Novels I of Samuel Beckett: Volume I of the Grove Centenary Editions
March 13, 2006
6.62 X 1.25 X 9.22 inches | 1.66 pounds
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About the Author
George Craig, Editor and French Translator, is an Honorary Research Fellow at the University of Sussex.
A critically acclaimed novelist, essayist, and translator, Paul Auster lives in Brooklyn. He is the author of many novels, including 4321, The New York Trilogy, and City of Glass. New Directions publishes his Red Notebook as well as his translations of Stephane Mallarmé's A Tomb for Anatole and Philippe Petit's On the High Wire.
Colm Tóibín is the author of ten novels, including The Master, winner of the Los Angeles Times Book Prize; Brooklyn, winner of the Costa Book Award; The Testament of Mary; and Nora Webster, as well as two story collections and several books of criticism. He is the Irene and Sidney B. Silverman Professor of the Humanities at Columbia University. Three times shortlisted for the Booker Prize, Tóibín lives in Dublin and New York.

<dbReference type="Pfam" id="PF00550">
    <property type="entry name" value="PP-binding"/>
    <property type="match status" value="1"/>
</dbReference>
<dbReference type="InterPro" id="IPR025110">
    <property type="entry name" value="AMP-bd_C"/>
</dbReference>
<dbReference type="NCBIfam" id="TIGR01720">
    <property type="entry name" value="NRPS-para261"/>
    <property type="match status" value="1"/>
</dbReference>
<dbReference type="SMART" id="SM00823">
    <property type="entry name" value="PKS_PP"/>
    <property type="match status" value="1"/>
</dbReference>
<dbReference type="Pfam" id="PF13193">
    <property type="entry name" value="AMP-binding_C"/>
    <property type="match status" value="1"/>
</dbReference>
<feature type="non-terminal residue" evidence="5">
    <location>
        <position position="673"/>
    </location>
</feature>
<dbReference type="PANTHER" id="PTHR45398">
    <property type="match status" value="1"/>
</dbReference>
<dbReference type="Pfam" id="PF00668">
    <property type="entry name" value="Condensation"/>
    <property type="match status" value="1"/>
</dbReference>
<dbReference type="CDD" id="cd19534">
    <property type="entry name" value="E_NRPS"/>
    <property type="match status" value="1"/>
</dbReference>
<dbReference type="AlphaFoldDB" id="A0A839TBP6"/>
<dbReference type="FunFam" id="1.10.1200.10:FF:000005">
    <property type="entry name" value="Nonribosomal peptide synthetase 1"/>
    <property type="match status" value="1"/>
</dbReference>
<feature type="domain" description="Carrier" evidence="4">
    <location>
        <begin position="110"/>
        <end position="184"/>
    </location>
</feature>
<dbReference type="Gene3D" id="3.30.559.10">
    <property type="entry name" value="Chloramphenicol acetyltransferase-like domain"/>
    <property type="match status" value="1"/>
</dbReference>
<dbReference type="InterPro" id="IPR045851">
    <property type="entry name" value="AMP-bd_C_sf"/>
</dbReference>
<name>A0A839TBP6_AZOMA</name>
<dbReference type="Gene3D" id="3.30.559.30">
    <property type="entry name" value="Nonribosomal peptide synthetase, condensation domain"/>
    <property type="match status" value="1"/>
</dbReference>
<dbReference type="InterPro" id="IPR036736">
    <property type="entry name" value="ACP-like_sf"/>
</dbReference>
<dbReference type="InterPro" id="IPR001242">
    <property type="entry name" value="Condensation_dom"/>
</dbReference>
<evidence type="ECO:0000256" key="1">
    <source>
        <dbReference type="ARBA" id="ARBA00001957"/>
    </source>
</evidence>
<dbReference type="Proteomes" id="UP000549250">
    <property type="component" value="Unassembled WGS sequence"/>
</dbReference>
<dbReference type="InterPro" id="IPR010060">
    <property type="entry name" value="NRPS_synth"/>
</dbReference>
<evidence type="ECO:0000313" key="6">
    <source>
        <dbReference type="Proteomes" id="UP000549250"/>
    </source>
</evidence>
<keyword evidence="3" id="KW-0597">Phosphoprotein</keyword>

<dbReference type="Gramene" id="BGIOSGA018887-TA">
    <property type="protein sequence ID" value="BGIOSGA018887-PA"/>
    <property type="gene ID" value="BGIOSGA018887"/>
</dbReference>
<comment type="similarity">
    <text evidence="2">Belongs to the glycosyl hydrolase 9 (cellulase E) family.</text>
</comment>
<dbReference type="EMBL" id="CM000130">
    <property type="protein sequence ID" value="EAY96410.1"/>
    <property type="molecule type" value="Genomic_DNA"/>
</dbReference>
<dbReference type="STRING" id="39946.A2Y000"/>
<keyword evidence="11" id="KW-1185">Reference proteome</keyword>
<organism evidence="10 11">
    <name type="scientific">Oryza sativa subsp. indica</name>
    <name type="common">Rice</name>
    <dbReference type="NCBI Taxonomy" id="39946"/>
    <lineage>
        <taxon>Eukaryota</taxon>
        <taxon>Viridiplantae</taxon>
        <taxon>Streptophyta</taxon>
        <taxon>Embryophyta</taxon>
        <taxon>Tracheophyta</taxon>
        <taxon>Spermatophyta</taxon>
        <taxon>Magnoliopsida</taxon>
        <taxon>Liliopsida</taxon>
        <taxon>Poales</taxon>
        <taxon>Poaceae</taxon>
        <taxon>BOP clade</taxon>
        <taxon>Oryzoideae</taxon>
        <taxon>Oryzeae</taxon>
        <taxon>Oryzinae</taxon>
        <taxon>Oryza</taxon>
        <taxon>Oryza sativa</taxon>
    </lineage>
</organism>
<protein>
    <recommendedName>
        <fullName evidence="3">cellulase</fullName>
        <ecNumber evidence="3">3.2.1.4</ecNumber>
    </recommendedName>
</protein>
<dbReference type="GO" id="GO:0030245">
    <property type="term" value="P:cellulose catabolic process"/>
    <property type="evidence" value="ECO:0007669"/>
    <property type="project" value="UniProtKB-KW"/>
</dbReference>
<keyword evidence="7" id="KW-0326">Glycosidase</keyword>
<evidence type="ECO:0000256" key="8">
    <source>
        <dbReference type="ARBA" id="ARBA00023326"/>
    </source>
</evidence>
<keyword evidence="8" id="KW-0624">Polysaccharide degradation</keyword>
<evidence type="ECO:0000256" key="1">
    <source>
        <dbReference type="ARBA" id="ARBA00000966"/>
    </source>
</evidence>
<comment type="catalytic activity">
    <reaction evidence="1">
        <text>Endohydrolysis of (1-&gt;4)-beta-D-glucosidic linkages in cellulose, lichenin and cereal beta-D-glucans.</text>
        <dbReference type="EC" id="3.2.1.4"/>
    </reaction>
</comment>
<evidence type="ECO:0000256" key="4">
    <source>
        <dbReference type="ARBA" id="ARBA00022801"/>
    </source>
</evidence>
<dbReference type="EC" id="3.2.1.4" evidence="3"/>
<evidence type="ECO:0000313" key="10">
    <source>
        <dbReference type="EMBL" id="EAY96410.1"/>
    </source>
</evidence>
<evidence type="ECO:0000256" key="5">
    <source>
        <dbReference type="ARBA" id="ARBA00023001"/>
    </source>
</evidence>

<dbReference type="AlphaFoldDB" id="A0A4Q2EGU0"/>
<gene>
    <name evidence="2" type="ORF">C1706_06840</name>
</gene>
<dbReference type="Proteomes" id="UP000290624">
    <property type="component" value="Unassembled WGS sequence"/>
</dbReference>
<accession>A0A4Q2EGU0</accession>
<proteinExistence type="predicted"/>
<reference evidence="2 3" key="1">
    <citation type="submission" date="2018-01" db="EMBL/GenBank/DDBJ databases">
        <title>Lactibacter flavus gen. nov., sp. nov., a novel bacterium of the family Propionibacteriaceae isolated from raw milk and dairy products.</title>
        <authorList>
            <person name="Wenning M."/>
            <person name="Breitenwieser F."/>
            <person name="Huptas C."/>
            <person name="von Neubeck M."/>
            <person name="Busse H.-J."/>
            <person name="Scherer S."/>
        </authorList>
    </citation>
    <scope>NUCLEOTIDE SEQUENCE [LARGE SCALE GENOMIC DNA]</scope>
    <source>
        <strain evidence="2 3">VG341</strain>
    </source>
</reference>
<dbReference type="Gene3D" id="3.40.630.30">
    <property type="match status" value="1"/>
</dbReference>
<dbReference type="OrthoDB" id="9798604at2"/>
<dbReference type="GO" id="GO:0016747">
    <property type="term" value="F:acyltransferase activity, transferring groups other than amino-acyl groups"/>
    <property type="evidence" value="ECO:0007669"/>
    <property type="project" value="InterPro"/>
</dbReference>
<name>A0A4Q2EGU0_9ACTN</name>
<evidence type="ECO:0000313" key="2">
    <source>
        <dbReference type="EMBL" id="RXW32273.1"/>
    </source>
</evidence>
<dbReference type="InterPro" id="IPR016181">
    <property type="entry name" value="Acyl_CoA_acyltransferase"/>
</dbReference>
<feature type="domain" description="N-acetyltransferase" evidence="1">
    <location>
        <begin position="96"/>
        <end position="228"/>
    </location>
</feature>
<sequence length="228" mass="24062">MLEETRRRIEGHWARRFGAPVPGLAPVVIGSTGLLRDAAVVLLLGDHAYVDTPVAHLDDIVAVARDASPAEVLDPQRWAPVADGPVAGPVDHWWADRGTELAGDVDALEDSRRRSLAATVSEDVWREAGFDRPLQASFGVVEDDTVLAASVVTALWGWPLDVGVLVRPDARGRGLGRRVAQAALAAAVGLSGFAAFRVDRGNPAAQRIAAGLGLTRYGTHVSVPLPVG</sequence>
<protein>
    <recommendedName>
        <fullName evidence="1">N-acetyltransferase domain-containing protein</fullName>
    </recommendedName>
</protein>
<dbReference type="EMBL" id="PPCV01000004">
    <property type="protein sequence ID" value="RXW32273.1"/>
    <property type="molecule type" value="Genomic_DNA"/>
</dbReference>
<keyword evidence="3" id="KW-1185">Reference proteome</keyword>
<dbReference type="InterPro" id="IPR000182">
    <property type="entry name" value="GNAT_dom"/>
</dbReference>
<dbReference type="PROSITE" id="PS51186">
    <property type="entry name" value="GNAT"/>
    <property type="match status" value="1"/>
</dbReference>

Beckett was interested in consciousness as a form of comedy close to tragedy and logic as a crime, its perpetrators to be punished by offering them infinite numbers of absurd logical conclusions. He loved the tension in 'cogito ergo sum' and took a dim view of the connecting word, the 'ergo' in the equation. Cogitating was the nightmare from which his characters were trying to awake. Being was a sour trick played on them by some force with whom they were trying desperately not to reckon. Beckett produced infinite amounts of comedy about the business of thinking as boring, invalid, and quite unnecessary. His characters did not need to think in order to be, or be in order to think. They knew they existed because of the odd habits and deep discomforts of their bodies. I itch therefore I am."